Saturday, May 8, 2004
Hollyweird catching up to the Lakers
By Jim Litke
AP Sports Columnist
Playing in the shadow of Hollywood finally caught up with the Los Angeles Lakers. They're in danger of becoming just another movie-industry cliche, like "Gigli," a cautionary tale about what happens when the chemistry between superstars boils down to petulance.
Remember what somebody said about the old Boston Red Sox; that every time the team left a ballpark, "it was 25 guys, 25 cabs?" Cut the number of players by half, substitute "limos" for "cabs" in all but a few of cases and you've pretty much got the Lakers.
They're too much about stars and not enough about system. They've turned sharing the basketball into a liability and defending into a blame game. Down 2-0 to San Antonio as the best-of-seven playoff series heads west, there's so much finger-pointing in the Lakers' huddle lately that it looks like an airport information desk. And their problems won't be so easily sorted out.
The trouble this time isn't just Shaq and Kobe, although their feud hangs over the proceedings like a low-grade headache. It's more about Gary Payton being too old or too selfish to change, and Karl Malone being too old and too selfish, and Phil Jackson being too weary to conjure up one more happy ending.
Unlike the movies, help isn't on the way. The supporting cast barely merits a mention and it's increasingly clear that the Zen Master has run out of Zen.
Someone asked Jackson whether he and Payton were on the same page, and his answer - "I don't have to be on Gary's page. He has to be on our page" - would have been the same no matter whose name came up.
It's almost painful to watch Jackson get a dose of every other coach's medicine. The egos he used to massage with great skills no longer respond to the touch. One of his greatest strengths as a coach has been patience, but everything about the first two games in San Antonio suggests that after five years on the job, he is running on fumes.
Because Jackson likes players to figure out most puzzles by themselves, he used to call time out, stroll a few paces onto the floor and stand there with his back turned to the huddle. If he tried that in this series, somebody would be jabbing a finger between Jackson's shoulder blades the instant he whirled around.
"We had some miscommunications tonight," Jackson said after Game 2, "and some of that was my fault."
Jackson may have given up trying to reach Payton or Malone, and he's dangerously close to losing the rest of his squad. He spent most of one time-out early in the fourth quarter Wednesday night staring at Bryant. Instead of rising to the challenge, Kobe turned passive early on and then tried to take over the game at the end by himself.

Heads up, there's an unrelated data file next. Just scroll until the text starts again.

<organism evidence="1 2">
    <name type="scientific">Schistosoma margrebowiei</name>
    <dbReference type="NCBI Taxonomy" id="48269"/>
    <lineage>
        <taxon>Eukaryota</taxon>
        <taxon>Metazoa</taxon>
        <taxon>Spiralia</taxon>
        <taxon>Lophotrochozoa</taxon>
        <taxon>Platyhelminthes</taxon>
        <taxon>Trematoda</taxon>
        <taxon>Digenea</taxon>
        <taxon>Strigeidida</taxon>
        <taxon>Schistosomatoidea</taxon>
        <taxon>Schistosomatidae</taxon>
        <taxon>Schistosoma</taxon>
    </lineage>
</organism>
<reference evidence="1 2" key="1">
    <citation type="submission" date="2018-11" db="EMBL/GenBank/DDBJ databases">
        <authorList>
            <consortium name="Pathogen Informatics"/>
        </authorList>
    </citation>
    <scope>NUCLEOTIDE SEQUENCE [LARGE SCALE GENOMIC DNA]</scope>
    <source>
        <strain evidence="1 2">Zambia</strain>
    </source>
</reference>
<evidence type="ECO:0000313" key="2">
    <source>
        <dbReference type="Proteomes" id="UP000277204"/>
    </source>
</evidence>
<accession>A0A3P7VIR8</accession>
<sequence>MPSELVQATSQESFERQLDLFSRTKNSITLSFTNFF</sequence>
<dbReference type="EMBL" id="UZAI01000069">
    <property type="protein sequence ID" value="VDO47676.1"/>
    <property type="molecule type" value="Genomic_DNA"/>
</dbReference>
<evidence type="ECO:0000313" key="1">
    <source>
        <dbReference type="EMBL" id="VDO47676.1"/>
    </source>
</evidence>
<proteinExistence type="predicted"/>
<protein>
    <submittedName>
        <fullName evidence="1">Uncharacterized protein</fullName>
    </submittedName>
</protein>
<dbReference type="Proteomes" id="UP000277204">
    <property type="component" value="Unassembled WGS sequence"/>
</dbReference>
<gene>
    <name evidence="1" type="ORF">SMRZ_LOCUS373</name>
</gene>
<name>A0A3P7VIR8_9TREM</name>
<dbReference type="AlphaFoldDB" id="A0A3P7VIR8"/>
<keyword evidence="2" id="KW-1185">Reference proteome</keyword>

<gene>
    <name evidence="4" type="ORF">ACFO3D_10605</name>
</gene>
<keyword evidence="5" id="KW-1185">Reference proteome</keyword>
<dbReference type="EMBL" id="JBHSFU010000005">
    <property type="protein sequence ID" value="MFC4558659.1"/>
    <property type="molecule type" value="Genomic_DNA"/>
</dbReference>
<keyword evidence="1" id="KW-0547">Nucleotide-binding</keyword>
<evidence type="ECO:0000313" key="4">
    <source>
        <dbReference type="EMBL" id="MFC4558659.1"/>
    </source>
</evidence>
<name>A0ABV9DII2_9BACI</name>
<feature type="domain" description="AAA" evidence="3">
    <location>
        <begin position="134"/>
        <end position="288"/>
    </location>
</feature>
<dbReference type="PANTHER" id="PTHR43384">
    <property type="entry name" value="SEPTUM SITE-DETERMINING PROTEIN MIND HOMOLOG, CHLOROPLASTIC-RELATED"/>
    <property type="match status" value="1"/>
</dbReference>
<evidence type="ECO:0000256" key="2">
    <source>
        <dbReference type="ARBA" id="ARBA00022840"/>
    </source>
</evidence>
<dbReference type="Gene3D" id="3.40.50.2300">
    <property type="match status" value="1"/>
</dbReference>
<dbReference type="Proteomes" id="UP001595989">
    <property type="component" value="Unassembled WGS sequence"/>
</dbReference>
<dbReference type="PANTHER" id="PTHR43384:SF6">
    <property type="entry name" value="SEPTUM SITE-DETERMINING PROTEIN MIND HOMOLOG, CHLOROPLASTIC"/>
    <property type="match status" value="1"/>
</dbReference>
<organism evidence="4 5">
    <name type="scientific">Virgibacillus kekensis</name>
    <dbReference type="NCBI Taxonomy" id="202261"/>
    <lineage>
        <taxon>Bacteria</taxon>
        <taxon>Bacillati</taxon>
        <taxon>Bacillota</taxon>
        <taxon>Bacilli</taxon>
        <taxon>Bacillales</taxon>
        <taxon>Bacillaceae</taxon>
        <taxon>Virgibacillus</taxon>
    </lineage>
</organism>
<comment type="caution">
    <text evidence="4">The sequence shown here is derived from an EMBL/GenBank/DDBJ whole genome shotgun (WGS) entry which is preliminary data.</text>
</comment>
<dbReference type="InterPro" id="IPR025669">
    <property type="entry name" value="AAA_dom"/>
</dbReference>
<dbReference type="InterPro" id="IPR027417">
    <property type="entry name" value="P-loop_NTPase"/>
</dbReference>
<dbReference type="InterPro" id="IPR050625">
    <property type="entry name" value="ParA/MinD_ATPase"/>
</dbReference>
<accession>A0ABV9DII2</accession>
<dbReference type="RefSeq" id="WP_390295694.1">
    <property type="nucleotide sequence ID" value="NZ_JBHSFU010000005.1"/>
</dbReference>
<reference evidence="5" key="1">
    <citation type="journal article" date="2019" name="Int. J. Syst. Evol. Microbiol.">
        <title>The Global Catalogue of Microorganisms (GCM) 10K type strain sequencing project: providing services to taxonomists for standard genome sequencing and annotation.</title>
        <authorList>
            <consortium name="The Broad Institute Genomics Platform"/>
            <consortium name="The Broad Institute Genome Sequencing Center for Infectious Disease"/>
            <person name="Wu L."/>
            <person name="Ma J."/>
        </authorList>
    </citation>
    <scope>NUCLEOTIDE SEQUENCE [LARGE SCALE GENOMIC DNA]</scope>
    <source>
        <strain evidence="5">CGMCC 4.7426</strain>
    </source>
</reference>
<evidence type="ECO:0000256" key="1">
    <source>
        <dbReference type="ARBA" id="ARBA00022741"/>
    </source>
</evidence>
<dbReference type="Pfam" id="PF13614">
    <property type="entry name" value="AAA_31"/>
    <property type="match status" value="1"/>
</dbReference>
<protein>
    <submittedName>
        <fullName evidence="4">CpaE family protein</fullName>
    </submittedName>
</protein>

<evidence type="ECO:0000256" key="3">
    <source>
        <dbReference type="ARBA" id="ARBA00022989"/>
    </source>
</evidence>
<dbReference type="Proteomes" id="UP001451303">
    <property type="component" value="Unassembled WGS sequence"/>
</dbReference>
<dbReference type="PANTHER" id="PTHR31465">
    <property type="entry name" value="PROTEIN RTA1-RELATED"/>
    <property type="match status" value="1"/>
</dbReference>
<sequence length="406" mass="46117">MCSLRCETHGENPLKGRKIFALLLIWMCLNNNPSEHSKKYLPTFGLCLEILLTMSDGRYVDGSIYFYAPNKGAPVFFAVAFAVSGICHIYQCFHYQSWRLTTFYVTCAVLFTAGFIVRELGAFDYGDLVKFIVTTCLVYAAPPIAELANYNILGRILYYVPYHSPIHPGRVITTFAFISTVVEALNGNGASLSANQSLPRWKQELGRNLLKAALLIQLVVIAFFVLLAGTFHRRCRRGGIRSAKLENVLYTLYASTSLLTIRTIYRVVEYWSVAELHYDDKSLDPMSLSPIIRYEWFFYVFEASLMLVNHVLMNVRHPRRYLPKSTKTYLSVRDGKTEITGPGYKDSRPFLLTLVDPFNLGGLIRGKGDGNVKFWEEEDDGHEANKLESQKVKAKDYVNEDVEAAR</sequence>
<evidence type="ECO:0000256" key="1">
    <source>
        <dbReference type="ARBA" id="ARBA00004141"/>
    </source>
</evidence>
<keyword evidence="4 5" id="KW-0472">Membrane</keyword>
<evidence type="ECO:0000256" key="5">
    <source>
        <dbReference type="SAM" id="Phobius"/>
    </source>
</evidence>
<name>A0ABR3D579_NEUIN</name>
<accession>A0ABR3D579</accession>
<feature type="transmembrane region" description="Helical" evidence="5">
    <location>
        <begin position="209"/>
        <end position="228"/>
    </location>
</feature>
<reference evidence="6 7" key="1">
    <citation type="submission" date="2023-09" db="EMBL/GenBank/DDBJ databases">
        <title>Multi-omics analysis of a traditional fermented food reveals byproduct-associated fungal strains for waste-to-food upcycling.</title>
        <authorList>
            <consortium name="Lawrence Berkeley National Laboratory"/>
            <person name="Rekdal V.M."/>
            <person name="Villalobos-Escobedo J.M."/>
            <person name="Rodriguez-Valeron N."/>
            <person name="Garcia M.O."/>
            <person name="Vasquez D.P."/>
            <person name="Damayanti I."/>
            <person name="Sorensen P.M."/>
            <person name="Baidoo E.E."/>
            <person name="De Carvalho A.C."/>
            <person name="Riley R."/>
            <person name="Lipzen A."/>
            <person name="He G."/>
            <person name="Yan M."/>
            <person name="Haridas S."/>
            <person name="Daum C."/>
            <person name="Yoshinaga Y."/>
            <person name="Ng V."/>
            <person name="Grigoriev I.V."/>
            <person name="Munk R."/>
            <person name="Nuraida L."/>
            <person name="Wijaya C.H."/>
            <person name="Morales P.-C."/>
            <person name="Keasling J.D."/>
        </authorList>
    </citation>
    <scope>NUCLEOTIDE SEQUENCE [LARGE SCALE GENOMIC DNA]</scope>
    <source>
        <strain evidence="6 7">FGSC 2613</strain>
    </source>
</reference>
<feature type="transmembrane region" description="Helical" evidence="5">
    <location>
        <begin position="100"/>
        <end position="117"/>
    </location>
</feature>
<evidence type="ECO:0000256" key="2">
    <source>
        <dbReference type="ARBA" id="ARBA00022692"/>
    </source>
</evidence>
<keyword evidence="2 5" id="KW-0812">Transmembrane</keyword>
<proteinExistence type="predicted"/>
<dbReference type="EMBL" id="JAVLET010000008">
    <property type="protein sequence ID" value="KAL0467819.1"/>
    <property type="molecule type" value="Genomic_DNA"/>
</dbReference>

His timing couldn't have been worse. The supply of the ball to O'Neal dried up just as the big man was starting to dent the defense. By the time the Spurs regrouped, that option had pretty much disappeared. It made you wonder whether something Shaq's stepfather said after the Lakers' collapse in Game 1 -"The game is played inside out, not outside in" - wasn't still ringing in Bryant's ears.
In the past, Jackson let wins and losses make his points for him, but only because he had so much more talent he could wait out the competition. He doesn't have that luxury this time around.
The Spurs are way too good to be beaten by a team that isn't even as good as the sum of its celebrated parts. Tony Parker is abusing Payton at the moment, and San Antonio's depth enables them to win the matchups everywhere else. When Bruce Bowen needs a break from guarding Bryant, Manu Ginobili fills in capably and makes Bryant's life even more miserable at the other end of the floor. Spurs coach Greg Popovich has enough big men to hound Shaq effectively for three quarters, then moves Tim Duncan closer to the basket for the fourth to nail down the advantage.
So far, it's enabled San Antonio to own the final period, a development that has to gall Jackson most of all. Over the final 5:18 of Game 2, the Lakers were held to zero baskets and just five free throws.
L.A.'s big four of O'Neal, Bryant, Payton and Malone was supposed to be a dream team. Because of injuries, they've played together for a total of just 50 games and because of distractions, Jackson has had even less time to knit together all those loose ends and egos.
Whether he still has enough energy to try ought to be apparent in the opening minutes of Game 3. If the Lakers are still playing for themselves by then, this is one film you won't have to sit through to see how it turns out.
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